Wednesday, February 16, 2011

Developing a Code of Conduct for whale shark interactions in Mozambique


The whale shark (Rhincodon typus) is a popular focal species within the global marine tourism industry. Although this has contributed to increased protection being granted to the species in several countries, tourism itself can be detrimental to the sharks in the absence of appropriate management.

Potential impacts can be mitigated, at least in the short term, by adherence to well-designed interaction guidelines. A burgeoning marine tourism industry based on swimming with whale sharks has developed at Tofo Beach in Mozambique. However, no formal management is currently in place at this site. The behaviour of whale sharks during interactions with boats and swimmers were recorded during 137 commercial snorkelling trips run from Tofo Beach over a 20 month period. Whale sharks were encountered on 87% of trips, which operated year-round.

Boat proximity and shark size were significant predictors of avoidance behaviour. No avoidance responses were recorded at >20 m boat distance. The mean in-water interaction time between sharks and swimmers was 8 min 48 s overall. There was a significant decrease in interaction times during encounters where sharks expressed avoidance behaviours, and also in cases where sharks had expressed boat avoidance behaviour before swimmers entered the water. It is suggested that mean encounter times can be extended through adherence to a basic Code of Conduct for operators and swimmers that enforces minimum distances between the sharks, boats and swimmers.

Using encounter time as a measure of the 'success' of interactions holds promise, as longer encounters appear to be indicative of lower impacts on sharks while also providing higher customer satisfaction for swimmers.

Paper here.

32 Years in the Making Sea Shepherd Takes a Win?

We're no fans of Paul Watson and his insufferable braggadocio, compounded with an almost pathological disdain for the facts and truth, but on the other hand we're no fans of Japanese whaling either.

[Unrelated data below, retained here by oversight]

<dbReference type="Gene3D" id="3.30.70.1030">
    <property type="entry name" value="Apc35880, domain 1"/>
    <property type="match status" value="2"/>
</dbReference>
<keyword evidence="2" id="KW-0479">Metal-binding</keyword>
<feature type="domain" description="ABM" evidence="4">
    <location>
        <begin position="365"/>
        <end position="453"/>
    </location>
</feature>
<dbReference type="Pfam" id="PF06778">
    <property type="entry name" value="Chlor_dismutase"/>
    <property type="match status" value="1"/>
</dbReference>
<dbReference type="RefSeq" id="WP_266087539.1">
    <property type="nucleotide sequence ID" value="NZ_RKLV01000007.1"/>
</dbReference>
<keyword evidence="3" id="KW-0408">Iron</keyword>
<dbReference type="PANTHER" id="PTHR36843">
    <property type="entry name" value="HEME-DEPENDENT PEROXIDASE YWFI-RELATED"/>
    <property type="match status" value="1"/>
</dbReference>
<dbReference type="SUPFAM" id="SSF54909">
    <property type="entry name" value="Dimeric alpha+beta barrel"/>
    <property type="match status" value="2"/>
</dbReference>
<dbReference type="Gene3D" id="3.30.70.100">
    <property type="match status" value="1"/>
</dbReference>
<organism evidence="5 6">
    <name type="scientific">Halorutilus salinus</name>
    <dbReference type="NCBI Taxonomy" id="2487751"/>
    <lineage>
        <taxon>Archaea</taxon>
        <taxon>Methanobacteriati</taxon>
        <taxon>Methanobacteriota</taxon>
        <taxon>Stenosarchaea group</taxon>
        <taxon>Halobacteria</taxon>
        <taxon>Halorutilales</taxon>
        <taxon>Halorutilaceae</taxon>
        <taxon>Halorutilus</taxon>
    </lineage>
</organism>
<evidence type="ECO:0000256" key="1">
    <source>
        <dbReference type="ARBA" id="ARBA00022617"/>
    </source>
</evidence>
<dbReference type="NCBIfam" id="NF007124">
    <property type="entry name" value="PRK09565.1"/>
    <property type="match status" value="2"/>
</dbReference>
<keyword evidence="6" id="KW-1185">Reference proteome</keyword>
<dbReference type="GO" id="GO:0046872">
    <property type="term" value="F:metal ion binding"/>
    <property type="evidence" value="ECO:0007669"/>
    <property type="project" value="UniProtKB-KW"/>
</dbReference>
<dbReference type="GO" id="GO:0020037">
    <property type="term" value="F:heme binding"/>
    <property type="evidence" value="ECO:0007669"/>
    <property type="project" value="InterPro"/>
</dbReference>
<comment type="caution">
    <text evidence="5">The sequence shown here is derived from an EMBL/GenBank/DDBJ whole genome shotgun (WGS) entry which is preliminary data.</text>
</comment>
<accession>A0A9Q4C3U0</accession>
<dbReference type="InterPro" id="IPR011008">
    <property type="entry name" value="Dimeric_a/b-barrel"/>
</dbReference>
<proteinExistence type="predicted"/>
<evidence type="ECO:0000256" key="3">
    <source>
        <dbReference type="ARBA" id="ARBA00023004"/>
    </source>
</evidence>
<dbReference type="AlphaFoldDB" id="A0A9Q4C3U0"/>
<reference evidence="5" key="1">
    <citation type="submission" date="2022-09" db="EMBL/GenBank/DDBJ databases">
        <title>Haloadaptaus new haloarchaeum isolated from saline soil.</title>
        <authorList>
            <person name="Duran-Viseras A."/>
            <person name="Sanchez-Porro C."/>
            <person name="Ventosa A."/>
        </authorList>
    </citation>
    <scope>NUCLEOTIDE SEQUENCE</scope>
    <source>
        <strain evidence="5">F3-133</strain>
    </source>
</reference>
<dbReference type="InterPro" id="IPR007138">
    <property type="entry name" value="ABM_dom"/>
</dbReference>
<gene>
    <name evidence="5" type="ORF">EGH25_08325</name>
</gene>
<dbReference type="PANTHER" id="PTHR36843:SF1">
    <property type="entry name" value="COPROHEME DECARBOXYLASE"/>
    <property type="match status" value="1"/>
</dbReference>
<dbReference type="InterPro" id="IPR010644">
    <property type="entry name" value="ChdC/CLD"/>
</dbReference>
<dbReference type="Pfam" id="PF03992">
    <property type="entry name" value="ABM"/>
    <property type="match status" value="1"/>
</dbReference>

It would appear after 32 years of conservation noise, battles, reality television shows, and more lies and false reports than can be attributed to even the worst media output of a third rate dictatorship, (anyone remember Paul Watson getting shot?) Sea Shepherd has succeeded in pulling off a conservation win.

Japan has announced it will withdraw from whaling this season to "reassess it's operations in the region".


Does this mean and end to whaling? Time will tell.

Does this mean that Sea Shepherd will continue to be the most insufferable, mind numbing, small block conservation bully on the scene?

Unfortunately yes.

After 32 years of abject conservation failures from seals to tuna and sharks, Sea Shepherd will undoubtedly come out swinging at the many nay sayers (like us) who find their brand of conservation counter productive and wholly self serving.

But a win is a win, and even if the seals in Canada are still be harvested, now more than ever, (another Paul Watson epic fail) we'll give Sea Shepherd it's due.

After 32 years of trying, they, like that kid in the gym class who never could get a sit up right, deserve a tin star.


TRAFFIC - Verification First and IUU

Verification and illegal, unreported, and unregulated IIU legislation for fisheries is one way to by pass cultural heritage arguments when dealing with issues ranging from tuna harvests to shark fin.

By making the argument about the trade itself and the illegal importation of red list species legislation of this kind has a chance to accomplish its goals without perceived or politically motivated food source culture push back.

Tokyo, Japan, 16th February 2011—TRAFFIC Japan today
hosted a seminar entitled “Towards traceability and sustainable use of
marine resources: international trends and activities in Japan”, and in
a TRAFFIC first, the seminar was broadcast live online.

The aim of the seminar was to challenge people to answer the question as
to whether the fish on their dinner table has been caught legally or not.

“Here in Japan, there is growing awareness of the problems caused by IUU
[illegal unreported and unregulated] fishing of salmon, tuna, sharks and
other marines resources, and consumers are increasingly demanding
greater traceability in the source of the fish they eat, to ensure it
comes from legal and sustainable sources,” says Soyo Takahashi,
Fisheries Officer with TRAFFIC Japan.

“This seminar provides an opportunity for those interested in this issue
to hear how the experts are ensuring greater transparency in the
fisheries supply chain.”

Speakers included Mr Melcom Pohl Block, Namibian Ministry of Fisheries
Marine Resources on “Namibia and the challenge of sustainable
fisheries”; Mr Richard Parsons from the UK Government’s Department for
Environment, Food and Rural Affairs (Defra) on “The EU’s IUU fisheries
regulations and enforcement, with particular reference to the UK”; Mr
Nakamura Nobuyuki, Senior Managing Director of an eel retailing company
on “Traceability and eel farming: Production and public certification”;
plus TRAFFIC’s Ms Joyce Wu and Ms Soyo Takahashi and Ms Aiko Yamauchi of
WWF Japan.

More on TRAFFIC.